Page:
It can help your core stabilization. It can help your posture.

This is where balance starts—carries, not with deadlifting; not with bench pressing and not with single-leg deadlifts, and not with Turkish getups and swings and push presses.

Balance starts with work capacity. Alignment with integrity is good balance. A balance beam on the floor is a pre-requisite for this, but now alignment with integrity under load is a good rebuttal."Gray Cook.

I remember watching Strongman competitions on TV and seeing huge guys trying to carry safes or huge logs and thought they were crazy guys and these competitions were just for entertainment.

Now that I am much wiser and fully understand the movement I appreciate their skill and ability. I now know that I was the crazy guy with my ignorance as to what this movement really is. I fully understand now just how important the farmer’s walks and loaded carries really are for ALL people, not just strongmen competitions. The strongmen have known this for a long time and is one of the key elements to their training that is essential to their success and also their safety.

Grip strength is another valuable skill from this movement and has been proven in many studies to be a good predictor of future injury and even overall body strength. Therefor it makes sense that we should always be looking at improving grip strength using exercises like deadlifts and farmers walks that are completely dependent on this.

There are many versions of farmer’s walks and carries and we will take a quick look at some of the common versions.

How to Do the Farmers Walk

This is the simplest version and the best place to start. I am always surprised at how hard these are when I do them so make sure you don't start too heavy. Progression can be more than heavy load, it can be distance travelled or time held. It is good to mix up the distance and time to enhance the endurance capacity which is arguably worse than lifting the heaviest load.

Watch the video below of several simple versions of the farmer’s walk.

 

Instructions:

  • Start with 2x100m farmer carries with two minutes rest between with 50 percent of your body weight (25% in each hand). If that goes well, add 10%. If that is still too easy, try the super challenge.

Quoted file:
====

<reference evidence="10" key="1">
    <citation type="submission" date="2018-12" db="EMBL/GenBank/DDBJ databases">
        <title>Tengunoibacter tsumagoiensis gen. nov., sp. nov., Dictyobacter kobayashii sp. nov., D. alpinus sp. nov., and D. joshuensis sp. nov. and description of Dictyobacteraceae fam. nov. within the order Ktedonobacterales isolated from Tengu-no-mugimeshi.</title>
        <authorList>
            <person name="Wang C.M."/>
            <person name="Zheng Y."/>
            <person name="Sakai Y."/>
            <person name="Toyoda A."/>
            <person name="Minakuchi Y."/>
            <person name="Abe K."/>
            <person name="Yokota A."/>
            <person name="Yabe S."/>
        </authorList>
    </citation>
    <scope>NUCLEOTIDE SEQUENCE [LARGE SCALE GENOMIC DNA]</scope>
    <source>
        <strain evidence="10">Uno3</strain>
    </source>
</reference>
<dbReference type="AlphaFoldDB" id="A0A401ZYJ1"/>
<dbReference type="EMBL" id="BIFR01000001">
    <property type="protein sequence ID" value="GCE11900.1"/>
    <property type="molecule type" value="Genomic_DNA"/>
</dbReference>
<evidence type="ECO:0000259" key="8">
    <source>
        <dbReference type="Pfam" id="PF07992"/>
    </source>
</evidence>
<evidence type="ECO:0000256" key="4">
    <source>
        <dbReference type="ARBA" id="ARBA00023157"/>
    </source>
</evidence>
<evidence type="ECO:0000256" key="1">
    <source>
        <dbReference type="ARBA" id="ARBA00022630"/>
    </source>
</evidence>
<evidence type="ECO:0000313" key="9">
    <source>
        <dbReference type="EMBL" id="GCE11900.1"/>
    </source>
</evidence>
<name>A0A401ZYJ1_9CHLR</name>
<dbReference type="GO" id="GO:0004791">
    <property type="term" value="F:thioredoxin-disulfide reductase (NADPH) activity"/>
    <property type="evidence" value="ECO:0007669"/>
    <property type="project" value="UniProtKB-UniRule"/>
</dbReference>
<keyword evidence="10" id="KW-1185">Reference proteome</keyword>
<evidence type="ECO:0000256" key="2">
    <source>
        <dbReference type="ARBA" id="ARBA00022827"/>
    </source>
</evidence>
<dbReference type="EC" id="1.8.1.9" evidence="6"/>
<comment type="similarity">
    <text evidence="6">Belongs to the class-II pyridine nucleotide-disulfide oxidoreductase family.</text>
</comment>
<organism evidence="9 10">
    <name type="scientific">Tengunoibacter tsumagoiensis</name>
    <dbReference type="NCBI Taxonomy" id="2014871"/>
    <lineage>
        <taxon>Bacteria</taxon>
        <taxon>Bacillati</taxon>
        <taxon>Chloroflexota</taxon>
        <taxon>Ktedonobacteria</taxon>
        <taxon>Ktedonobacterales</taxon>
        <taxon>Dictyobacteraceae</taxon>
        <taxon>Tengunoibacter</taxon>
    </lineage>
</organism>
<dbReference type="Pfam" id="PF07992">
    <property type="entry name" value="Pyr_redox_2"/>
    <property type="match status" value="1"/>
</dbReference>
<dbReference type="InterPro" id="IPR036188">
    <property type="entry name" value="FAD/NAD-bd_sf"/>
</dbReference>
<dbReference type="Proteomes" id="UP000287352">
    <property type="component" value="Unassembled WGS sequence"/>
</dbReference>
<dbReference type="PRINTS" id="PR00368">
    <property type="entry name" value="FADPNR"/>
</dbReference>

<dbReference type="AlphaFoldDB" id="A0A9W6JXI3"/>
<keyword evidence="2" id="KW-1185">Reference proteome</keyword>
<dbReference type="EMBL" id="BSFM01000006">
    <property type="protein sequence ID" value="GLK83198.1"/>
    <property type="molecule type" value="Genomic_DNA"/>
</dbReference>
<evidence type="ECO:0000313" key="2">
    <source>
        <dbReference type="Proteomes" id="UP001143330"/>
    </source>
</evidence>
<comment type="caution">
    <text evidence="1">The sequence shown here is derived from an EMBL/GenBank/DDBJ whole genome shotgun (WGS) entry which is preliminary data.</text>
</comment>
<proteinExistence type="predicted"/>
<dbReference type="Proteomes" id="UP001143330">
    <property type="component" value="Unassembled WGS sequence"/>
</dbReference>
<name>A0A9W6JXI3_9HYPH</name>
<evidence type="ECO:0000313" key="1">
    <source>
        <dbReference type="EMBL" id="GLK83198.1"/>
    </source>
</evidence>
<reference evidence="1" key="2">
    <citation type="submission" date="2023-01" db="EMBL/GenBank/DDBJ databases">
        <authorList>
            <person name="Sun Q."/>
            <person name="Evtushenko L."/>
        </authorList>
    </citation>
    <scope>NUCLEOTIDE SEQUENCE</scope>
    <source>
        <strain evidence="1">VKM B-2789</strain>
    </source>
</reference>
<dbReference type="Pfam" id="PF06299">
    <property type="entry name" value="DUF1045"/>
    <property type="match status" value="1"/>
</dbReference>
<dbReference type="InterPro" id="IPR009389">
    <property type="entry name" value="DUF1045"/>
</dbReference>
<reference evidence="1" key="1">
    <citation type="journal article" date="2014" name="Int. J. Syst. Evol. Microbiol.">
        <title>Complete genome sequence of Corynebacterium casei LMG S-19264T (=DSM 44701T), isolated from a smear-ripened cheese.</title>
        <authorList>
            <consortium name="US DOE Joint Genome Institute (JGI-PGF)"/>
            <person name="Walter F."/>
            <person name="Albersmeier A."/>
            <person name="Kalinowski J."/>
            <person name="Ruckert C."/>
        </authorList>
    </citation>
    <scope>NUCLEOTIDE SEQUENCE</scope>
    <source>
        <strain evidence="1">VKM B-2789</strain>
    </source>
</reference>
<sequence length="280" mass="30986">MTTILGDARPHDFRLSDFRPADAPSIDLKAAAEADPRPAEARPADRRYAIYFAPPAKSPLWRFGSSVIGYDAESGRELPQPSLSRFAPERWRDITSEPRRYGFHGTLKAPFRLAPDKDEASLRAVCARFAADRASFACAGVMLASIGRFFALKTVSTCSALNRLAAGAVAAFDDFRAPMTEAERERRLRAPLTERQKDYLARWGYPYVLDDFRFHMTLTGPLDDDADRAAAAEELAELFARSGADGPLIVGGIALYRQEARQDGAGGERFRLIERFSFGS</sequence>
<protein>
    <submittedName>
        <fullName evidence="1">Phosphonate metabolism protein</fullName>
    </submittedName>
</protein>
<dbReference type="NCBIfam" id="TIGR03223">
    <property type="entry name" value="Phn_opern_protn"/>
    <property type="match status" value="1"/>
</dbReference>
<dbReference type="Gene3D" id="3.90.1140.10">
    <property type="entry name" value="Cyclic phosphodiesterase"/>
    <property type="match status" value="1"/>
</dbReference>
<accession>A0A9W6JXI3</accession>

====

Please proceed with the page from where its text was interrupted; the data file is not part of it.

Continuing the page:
• Super challenge: 100m body weight farmer carry (50 percent each hand) without putting the weight down.
  • Focus on walking with perfect posture and keep your arms close to your sides.

Remember start with a light load to begin with and build up the distance and intensity as you improve.

The Suitcase Carry

As the name suggests this is basically holding a single dumbbell or kettlebell in one hand. This is a highly complex exercise and stresses areas that are known to be very weak in most people, being the glutes and QL (quadratus lumborum).

This exercise activates what is known as the Lateral sling. This sling connects the glute medius and glute minimus of the stance leg to the adductors and with the contralateral Quadratus Lumborum (QL). This sling plays a critical role in stabilizing the spine and hip joint in everyday activities like walking up stairs. This has obvious weakness with almost all back pain sufferers and a program to develop the integration of the inner unit and outer unit is crucial for long term success in getting rid of their pain.

You can read more about the lateral sling and the other three myofascial slings in the article - Core strength training using the slings

You will also find our back pain secrets program valuable if you do suffer with back pain. Click here to find out more about this program.

I watched a DVD by Dr Stuart McGill who spoke about this exercise in depth and why he valued it so greatly in back pain rehabilitation for the huge improvement in core stabilization it could provide.

Earlier this year we mentioned this in our article - Why unilateral training provides greater strength gains than bilateral.

Here is what Dr McGill found out about the suitcase carry.